While the developers are calling them “legendary gems” these socketables have nothing in common with regular gems in stats or appearance, and are more analogous to the Rainbow Facet unique jewels of Diablo 2. The main difference in Diablo 3 is that these gems can only be socketed in jewelry, and the way the gems can be upgraded to improve their functions over time.
Legendary Gems Listing
While the Legendary Gems are still undergoing development on the PTR, their stats and bonuses are changing constantly. A major revision was created on July 15, 2014 with new or upgraded stats for almost every gem. The following are the most current details about Legendary Gems.
|Bane of the Powerful|
|Bane of the Trapped|
|Boon of the Hoarder|
|Bliz Note: As was discussed in another thread, allowing this this gem to rank up to +100% pet Crit would likely cause undesired gearing issues and probably be a little out of line.|
|Gem of Efficacious Toxin|
|Gogok of Swiftness|
|Mirinae, Teardrop of Starweaver|
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Diablo III’s Female Characters are Believable?Posted 3 Apr 2012 by
TheMarySue.com, a “Guide to Girl Geek Culture” has posted an article about the realistic (relatively speaking) appearance of the female characters in Diablo III. The piece isn’t a straight out class-by-class comparison, and it references the presentation of females in WoW and Starcraft as well, but it’s an interesting perspective on the topic.
The article praises the female Barbarian for having muscles (thighs especially) unlike the silly, wafer-thin female battlers some games offer, and appreciates that the genders tend to wear equivalently-styled armor, rather than putting the guys in tin cans and the girls in chain mail bikinis. Yes, Witch Doctor and Barbarian females wear cloth bikinis in the early going, but their male counterparts fare no better. (The piece doesn’t mention Sheablo.)
So while it’s too early to say how Diablo III will measure up, the female character models shown thus far have me feeling very encouraged. For starters, they are all wearing plausible armor. Their stomachs are covered. The only one who looks a bit waifish is the Wizard, which makes sense, and even she looks like she can tear it up. But the best of the bunch, in my opinion, is the Barbarian. She’s broad-shouldered. She’s buff. She’s got big, muscular thighs, which is exactly what you need if you’re going to be swinging an axe all day. And before you scoff at her bare legs, take note of what her male counterpart is wearing. This armor isn’t meant to be revealing; it’s meant to portray a particular culture. If you’re going to have armor that doesn’t cover a character from head to toe, this is exactly the way to do it. I believe this armor. I believe this character. This is a woman whose physical appearance meshes with the narrative context in which she is presented. Really, that’s all I want to see in a character model, and to find it in Diablo III was a pleasant surprise. Granted, the way your character is dressed in the game will depend on what armor you equip, but the fact that this is the public image they decided to give these women is heartening.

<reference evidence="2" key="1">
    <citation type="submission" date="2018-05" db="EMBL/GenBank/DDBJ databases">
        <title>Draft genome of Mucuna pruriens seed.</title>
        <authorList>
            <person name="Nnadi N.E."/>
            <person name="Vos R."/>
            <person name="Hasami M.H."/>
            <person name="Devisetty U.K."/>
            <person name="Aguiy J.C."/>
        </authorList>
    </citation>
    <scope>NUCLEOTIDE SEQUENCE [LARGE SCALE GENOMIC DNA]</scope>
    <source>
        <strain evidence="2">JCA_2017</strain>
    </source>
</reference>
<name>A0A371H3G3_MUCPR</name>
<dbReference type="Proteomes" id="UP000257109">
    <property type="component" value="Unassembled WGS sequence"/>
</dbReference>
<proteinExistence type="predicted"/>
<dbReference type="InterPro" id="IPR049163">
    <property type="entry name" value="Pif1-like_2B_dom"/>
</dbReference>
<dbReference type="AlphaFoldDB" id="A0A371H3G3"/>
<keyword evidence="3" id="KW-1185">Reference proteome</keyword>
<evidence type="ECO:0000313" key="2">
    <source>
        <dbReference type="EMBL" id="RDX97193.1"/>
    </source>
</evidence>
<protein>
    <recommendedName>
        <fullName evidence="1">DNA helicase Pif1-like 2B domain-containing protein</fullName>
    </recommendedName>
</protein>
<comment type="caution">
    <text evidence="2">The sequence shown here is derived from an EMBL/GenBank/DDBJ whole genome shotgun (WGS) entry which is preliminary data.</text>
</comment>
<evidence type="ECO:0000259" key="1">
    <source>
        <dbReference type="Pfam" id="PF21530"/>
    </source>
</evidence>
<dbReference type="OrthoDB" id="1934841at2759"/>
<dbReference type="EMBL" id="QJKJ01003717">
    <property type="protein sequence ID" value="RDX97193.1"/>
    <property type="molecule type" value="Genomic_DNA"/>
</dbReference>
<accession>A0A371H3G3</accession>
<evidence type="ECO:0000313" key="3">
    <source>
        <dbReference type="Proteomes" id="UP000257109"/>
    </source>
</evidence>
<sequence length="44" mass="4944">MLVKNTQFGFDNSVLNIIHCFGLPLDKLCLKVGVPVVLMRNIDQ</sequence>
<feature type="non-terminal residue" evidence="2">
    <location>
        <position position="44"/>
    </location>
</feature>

Are the designs perfect? No. Are the starting outfits for the Demon Hunter and the Wizard a bit irksome? Yes. But if we look at these character designs in comparison to the last fourteen years of Blizzard titles, it’s clear that things are continuing to improve for their female characters. And that’s something I can definitely get behind.
Obviously all the gear in the game is very stylized and fantasy-tastic and such, and we’ve had some enjoyable debates about the over-the-top Inferno gear. But whatever faults you may find in the function of the gear sets, you have to admit that the character models and their outfits are treated with some gender neutrality.
While more gamers are male than female, recent studies and past WoW data suggest that women make up a considerable percentage of Blizzard’s audience. Data on female approval of the chain mail bikini style of female fantasy character is less readily-available, but male approval might be lacking as well. After all, just because you enjoy the visuals on a character doesn’t mean you don’t think it’s appropriate or believable in the game.
Most of us (male or female) enjoy eye candy in our games, but do you appreciate that D3′s female characters have some realism to their body types and clothing? By the same token, do you like that the male characters aren’t all steroidal monsters with pin heads? Or would you prefer the comic book style of mega-hulking dudes and lingerie model females, as still seen in many Asian RPGs?